Thus that particular year the appearance of autumn was heralded by chords and glissandos. Scads of pinch-faced leaves fluttered here and drifted there on callous winds sweeping in from all directions while puffing mightily and scooping air in grand, sweeping gestures. Brown Leaf Reed, that rebellious scrap of vegetation, gamely leapt and clockworked up and down the court's base line to her own beat, all flailing arms and goospimples, until finally captured by the breezy quartet and swept to the heap of her classmates. There she subtly conveyed her opinion about the entire proceedings by being among the last leaves to perish in the ensuing symbolic conflagration, and even went so far as to leap up for one last flare as soon as the sweepers turned their backs on the supposed pile of ashes.

Saturday night dances apart, this public performance as a disgruntled leaf was my terpsichorean swan song until my co-scribbler and I danced the Time Warp at our nuptials.

Fortunately nobody set fire to us.


It's been a quiet couple of months, but we do have one or two items running through the ticker, so let's have at 'em.


Eric's penned a short article about writing historical mysteries. Want to know why the fiction writer's burden of proof is the opposite to the historian's? For his low down, hie thee over to, where it can be viewed at


Those who boast they can always find the legal loopholes sometimes describe this dubious talent as the ability to drive a coach and six through even an Act of Parliament. They might be better served harnessing the horses to flee to the hills upon now reading, as do our subscribers, that Six For Gold will be trundling out into the world next month. Reviews thus far have been glittering, and extracts to hand -- as well as Sixfer's official blurb -- are on the opening page of our website at


In a couple weeks it will be Halloween.

Every year when the leaves start of fall I recall, as a kid, donning a costume to go trick or treating. In my part of the country the Puritans apparently got hold of the pagan ritual and all of us aliens, ghouls, princesses, and cartoon characters had to perform for our candy corn, apples, and liquorice whips. Some sang, or told a joke. I recited the poem Black and Gold, which is all about yellow candlelight and moon and black cats and inky shadows -- pretty much like sixth century Constantinople.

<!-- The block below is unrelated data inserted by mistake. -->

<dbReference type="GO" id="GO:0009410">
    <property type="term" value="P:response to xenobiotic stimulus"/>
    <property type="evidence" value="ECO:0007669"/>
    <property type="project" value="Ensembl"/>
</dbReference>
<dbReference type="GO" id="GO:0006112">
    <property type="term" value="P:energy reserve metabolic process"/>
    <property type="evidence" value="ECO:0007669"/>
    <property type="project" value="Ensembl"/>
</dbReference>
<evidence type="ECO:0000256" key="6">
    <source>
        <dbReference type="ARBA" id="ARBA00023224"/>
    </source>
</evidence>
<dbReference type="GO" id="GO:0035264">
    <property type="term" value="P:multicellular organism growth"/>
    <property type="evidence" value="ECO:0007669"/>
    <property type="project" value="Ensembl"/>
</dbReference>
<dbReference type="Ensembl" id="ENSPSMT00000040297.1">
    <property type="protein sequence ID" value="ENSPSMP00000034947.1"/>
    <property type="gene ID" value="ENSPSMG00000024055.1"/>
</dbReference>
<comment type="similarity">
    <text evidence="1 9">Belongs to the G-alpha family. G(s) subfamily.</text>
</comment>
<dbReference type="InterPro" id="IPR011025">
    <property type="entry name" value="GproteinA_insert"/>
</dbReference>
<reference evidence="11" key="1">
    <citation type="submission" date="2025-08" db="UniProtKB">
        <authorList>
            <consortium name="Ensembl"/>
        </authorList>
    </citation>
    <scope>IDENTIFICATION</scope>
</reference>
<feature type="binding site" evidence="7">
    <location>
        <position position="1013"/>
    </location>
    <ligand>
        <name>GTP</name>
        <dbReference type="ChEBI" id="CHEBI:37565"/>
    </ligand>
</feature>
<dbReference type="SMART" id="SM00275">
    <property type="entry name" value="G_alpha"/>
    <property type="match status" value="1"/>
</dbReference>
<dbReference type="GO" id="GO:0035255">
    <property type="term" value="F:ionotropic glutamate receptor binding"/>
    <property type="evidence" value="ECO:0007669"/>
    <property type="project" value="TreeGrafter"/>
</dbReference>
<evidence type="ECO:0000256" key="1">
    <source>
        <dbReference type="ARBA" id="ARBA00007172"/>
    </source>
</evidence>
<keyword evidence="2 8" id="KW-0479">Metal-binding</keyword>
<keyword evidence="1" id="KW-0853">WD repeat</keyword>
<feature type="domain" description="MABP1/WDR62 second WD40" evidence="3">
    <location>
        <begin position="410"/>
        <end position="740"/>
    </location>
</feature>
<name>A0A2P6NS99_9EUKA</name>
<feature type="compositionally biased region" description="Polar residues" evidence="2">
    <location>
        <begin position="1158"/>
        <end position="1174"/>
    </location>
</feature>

Those chilly Halloween evenings account for most of my public performances. That's unfortunate because these days authors need to be entertainers. It isn't enough for their books to entertain. No, the authors themselves must be witty or moving or inspirational, or sing or dance or pull rabbits out of hats, or so the "reasoning" seems to go according to many. Luckily not Poisoned Pen Press, since this newsletter is about as close as Mary and I care to come to public events.

What does an author's thespian abilities or personal appearance have to do with what's in his or her book? Why would a reader choose a book based on the writer's acting ability? You don't see a photo of the screenwriter on posters for a movie. It's the actors who count. The characters authors create are their actors. When you read a book it's the characters you see on screen, not the writer --- and a good thing too.

I have trod the boards, and it wasn't a pretty sight. As a grade-schooler I had not yet become self-conscious and was thrilled when my friends and I were given the chance to stage plays for the monthly assembly. Adding to the thrill was the gym where the assemblies were held boasted an honest to goodness stage, complete with heavy curtains, spotlights, and even some sheet metal backstage for sound effects.

Our most memorable production was The Mad Bomber. As head writer, I, naturally, portrayed the mad bomber. Who else could I have trusted to bring out the subtle nuances of the character? Even for me it was difficult. Try rolling your eyes, wringing your hands, and laughing diabolically for ten minutes straight. The plot was just an excuse to get to the part where the bomb went off so the stagehands could flash the lights and shake the sheet metal.

I'd guess today you won't see many grade school productions about mad bombers, but it was a hit. Kids will always roll on the floor at the sight of other kids acting like idiots.

Another production featured an alien -- me in my Halloween costume. The plot consisted of earthlings meeting the alien and fleeing in fear, somewhat like the few book signings we've done except at bookstores I wasn't wearing a big, purple papier-mâché head. I only felt as if I was.

You can see why I don't do appearances. Imagine me at Bouchercon. What could I do? Roll my eyes, wring my hands, laugh diabolically, and recite Black and Gold?

Then again, maybe it would sell books.


When Mary read Eric's contribution to this performing arts issue of the newsletter she immediately challenged him to recite Black and Gold. She hereby certifies that he did just that and with minimal hesitation, so if any subscribers should meet him, ask away...

Jane Austen thought pens other than hers should dwell on misery and guilt. As a public service, the well-mannered Orphan Scrivener always tries to avoid such topics and will continue to strive to do so on l5th December, when the next issue will arrive at your in-box. See you then!

Best wishes
Mary R and Eric

who invite you to visit their home page, hanging out on the virtual washing line at There you'll discover the usual suspects, including more personal essays, a list of author freebies, Doom Cat (an interactive game written by Eric), and a jigsaw featuring the handsome cover of Five For Silver. There's also an Orphan Scrivener archive, so don't say you weren't warned! Intrepid subscribers may also wish to pop over to visit Eric's blog at